Blue My Mind review: The teenage girl transformation to woman gets another genre slant in this Swiss-German fairytale.
Blue My Mind review by Kat Hughes.
Over the last few years genre cinema has developed a trend for telling their tales through the female teenage experience. It’s a tumultuous time and that lends itself perfectly to the more macabre cinema. Ginger Snaps, Raw, and most recently Wildling, have used this environment to tell their stories, and now comes Blue My Mind. Whilst not necessarily as horrific in tone as some of the aforementioned films, Blue My Mind will take some true grit to get through as it’s not the easiest of watches.
Our story follows Mia (Luna Wedler), the new girl in a new school. In a bid to fit in, she sets her sights on joining the gang of cool troublemakers. As she embarks on her mission, she soon finds herself doing things she wouldn’t usually do – smoking, stealing, drinking etc. – all for garnering acceptance from her peers. Soon though she finds more worrying things to think about when, shortly after starting her periods, her body starts to change, and not in the expected adolescent ways. Mia now finds herself battling to stay normal, and more specifically, human.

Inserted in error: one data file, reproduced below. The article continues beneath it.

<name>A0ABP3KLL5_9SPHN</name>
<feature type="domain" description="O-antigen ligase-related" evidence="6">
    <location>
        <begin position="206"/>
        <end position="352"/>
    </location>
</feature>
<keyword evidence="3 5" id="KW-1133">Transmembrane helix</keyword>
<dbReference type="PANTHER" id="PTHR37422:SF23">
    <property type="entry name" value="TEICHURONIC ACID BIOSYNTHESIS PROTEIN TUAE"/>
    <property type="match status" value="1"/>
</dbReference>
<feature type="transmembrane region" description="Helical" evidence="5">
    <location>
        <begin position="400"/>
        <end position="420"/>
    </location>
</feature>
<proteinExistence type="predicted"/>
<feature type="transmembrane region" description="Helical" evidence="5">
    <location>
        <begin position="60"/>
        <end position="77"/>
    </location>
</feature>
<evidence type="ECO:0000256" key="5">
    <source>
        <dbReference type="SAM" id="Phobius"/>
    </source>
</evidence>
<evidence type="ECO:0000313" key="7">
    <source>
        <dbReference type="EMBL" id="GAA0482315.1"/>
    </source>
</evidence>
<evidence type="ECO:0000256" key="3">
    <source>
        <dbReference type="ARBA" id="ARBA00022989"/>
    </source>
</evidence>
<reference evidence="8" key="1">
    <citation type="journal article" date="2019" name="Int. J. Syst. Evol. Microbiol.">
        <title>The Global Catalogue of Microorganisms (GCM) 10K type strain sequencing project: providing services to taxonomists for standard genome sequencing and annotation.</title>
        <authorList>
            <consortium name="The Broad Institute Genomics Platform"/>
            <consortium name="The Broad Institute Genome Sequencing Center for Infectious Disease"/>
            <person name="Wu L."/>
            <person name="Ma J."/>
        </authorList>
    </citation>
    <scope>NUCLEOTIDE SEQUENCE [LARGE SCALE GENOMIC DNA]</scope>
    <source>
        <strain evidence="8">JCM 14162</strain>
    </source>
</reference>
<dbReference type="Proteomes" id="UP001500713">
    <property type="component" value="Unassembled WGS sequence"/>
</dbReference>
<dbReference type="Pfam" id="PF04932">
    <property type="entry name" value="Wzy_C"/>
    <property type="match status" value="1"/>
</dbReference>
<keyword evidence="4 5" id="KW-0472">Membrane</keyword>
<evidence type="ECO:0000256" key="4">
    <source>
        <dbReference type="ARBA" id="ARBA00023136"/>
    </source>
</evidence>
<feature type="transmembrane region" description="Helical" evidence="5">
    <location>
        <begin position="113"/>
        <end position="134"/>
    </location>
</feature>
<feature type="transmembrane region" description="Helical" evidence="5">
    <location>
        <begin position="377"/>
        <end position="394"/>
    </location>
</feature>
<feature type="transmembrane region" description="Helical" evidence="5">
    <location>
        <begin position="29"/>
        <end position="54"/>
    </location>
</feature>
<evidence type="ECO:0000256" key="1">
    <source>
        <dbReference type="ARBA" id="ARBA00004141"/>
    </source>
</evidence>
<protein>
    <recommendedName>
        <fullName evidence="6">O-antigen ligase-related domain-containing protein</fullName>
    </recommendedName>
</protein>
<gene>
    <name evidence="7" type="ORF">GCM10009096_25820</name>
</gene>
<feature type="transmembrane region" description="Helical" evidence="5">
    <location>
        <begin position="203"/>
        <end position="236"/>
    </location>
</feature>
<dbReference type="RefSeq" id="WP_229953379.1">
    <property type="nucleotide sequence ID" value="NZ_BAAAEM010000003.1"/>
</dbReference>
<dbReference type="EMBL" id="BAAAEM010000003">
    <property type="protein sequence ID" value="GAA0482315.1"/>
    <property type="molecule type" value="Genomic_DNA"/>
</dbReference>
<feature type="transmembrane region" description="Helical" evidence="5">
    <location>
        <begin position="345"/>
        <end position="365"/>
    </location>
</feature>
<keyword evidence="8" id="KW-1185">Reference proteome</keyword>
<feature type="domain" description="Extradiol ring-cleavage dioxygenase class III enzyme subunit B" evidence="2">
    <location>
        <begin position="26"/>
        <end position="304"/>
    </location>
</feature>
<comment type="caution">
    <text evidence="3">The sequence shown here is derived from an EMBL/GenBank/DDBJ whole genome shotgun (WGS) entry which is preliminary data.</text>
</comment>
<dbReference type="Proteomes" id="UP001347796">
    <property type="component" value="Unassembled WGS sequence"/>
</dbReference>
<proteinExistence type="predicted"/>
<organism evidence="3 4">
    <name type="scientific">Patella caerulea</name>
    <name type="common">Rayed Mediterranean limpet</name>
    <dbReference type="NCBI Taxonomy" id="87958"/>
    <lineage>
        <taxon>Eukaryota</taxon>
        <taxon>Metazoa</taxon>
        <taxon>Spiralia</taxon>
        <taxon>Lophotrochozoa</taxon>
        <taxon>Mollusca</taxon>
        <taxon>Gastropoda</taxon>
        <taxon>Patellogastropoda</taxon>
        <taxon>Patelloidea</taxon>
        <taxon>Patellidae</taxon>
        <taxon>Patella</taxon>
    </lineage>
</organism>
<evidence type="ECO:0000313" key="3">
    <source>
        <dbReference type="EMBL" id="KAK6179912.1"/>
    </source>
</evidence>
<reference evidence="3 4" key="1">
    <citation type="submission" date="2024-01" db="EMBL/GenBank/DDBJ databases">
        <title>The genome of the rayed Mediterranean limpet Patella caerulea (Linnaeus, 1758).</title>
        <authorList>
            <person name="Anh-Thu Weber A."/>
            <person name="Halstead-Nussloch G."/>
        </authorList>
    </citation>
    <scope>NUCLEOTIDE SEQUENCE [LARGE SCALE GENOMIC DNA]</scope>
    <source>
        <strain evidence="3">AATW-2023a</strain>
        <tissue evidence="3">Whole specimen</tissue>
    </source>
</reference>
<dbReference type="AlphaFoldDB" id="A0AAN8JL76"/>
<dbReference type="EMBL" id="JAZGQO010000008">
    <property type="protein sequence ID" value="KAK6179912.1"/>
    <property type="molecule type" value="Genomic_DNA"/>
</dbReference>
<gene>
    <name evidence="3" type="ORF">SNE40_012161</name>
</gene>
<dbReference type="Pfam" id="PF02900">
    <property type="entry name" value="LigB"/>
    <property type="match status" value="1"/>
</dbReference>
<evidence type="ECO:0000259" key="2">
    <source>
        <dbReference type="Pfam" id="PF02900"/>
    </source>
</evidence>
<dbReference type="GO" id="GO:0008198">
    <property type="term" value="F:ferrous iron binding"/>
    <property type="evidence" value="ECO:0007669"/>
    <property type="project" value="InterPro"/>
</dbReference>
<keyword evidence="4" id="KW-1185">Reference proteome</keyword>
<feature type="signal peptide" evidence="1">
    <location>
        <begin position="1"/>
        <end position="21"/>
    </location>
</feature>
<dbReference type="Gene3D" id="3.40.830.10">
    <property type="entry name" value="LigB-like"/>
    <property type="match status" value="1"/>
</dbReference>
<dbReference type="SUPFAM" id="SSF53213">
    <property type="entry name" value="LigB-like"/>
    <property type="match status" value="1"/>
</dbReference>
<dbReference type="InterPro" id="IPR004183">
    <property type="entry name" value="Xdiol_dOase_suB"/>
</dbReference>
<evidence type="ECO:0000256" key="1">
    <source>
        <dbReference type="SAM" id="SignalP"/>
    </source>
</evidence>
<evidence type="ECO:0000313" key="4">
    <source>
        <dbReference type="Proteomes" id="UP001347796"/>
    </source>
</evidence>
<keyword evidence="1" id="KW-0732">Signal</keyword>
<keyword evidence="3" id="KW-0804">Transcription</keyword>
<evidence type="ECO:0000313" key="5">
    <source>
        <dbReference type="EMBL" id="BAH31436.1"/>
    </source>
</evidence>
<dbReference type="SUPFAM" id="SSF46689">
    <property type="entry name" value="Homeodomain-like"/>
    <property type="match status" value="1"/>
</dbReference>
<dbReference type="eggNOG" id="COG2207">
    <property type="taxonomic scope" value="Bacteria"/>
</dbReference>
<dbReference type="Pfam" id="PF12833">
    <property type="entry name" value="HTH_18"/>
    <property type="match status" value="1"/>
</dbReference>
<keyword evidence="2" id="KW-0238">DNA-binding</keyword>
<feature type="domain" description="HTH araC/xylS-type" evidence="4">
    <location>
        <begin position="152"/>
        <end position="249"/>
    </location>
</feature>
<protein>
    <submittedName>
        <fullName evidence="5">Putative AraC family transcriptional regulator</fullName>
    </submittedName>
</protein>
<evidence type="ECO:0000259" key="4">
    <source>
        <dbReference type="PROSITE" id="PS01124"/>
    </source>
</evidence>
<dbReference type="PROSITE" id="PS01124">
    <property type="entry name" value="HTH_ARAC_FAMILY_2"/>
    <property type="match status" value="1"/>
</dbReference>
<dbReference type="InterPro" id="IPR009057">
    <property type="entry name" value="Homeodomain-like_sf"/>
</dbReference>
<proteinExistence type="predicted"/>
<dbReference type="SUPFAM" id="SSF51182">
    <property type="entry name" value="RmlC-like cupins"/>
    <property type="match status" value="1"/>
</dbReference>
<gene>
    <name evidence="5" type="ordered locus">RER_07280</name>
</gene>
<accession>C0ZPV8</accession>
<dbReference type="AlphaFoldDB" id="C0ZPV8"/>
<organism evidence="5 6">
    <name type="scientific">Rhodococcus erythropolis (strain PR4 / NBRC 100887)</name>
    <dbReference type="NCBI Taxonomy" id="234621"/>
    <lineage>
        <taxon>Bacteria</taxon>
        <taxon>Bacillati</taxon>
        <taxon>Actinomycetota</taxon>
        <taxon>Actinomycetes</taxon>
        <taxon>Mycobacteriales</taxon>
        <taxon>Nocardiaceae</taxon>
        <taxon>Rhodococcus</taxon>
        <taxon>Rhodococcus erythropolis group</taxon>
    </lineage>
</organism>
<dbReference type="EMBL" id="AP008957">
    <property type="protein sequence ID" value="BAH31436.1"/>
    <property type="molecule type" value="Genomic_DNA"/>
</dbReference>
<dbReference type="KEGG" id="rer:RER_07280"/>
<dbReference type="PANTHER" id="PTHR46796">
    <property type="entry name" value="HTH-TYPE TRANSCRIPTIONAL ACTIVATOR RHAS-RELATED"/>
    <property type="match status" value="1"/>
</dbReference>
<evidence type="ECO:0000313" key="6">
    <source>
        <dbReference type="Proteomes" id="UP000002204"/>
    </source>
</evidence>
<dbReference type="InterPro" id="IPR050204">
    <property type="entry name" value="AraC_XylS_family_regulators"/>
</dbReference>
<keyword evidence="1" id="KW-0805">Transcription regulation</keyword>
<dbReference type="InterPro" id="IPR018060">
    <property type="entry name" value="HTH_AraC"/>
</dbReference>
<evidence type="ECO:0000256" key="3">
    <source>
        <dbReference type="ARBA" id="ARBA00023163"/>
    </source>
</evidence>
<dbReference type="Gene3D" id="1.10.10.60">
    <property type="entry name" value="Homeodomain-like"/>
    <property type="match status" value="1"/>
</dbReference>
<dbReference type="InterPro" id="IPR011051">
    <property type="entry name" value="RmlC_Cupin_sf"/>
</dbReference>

To tell the true extent of Mia’s transformation would be a disservice to the film. It’s best to venture into Blue My Mind with as fresh a mind as possible. Don’t fret though as it isn’t long before clues are teased, the audience is not kept in the dark for that long. All we will say is that this is not the usual body horror transformation that we’ve come to expect. There’s also probably a whole chunk of the population who would gladly swap positions with Mia.
This is an eye-opening vantage into the toxicity of the teenage experience; in fact it’s often the non-transformation scenes that horrify. Mia’s desperation to be one of the gang leads her into some highly dangerous and destructive situations. One such situation sees her meeting up with a thirty-six year old man in a hotel as she seeks to lose her virginity. All so she can fit in with the social ‘norms’ of her peer group. Sadly this isn’t the part of the film that is based on fiction, and it makes things much more terrifying.
So far this year two standouts for films for this writer have been Pin Cushion and Tigers Are Not Afraid (which also screens at Fantasia). Both films, like Blue My Mind are directed by women (Deborah Haywood and Issa Lopez respectively). Lisa Brühlmann takes the helm here and demonstrates that, much like the other two, female filmmakers are especially gifted at crafting emotionally engaging and enchanting tales.
Blue My Mind review by Kat Hughes, July 2018.
Blue My Mind screened as part of the Fantasia International Film Festival 2018 line-up.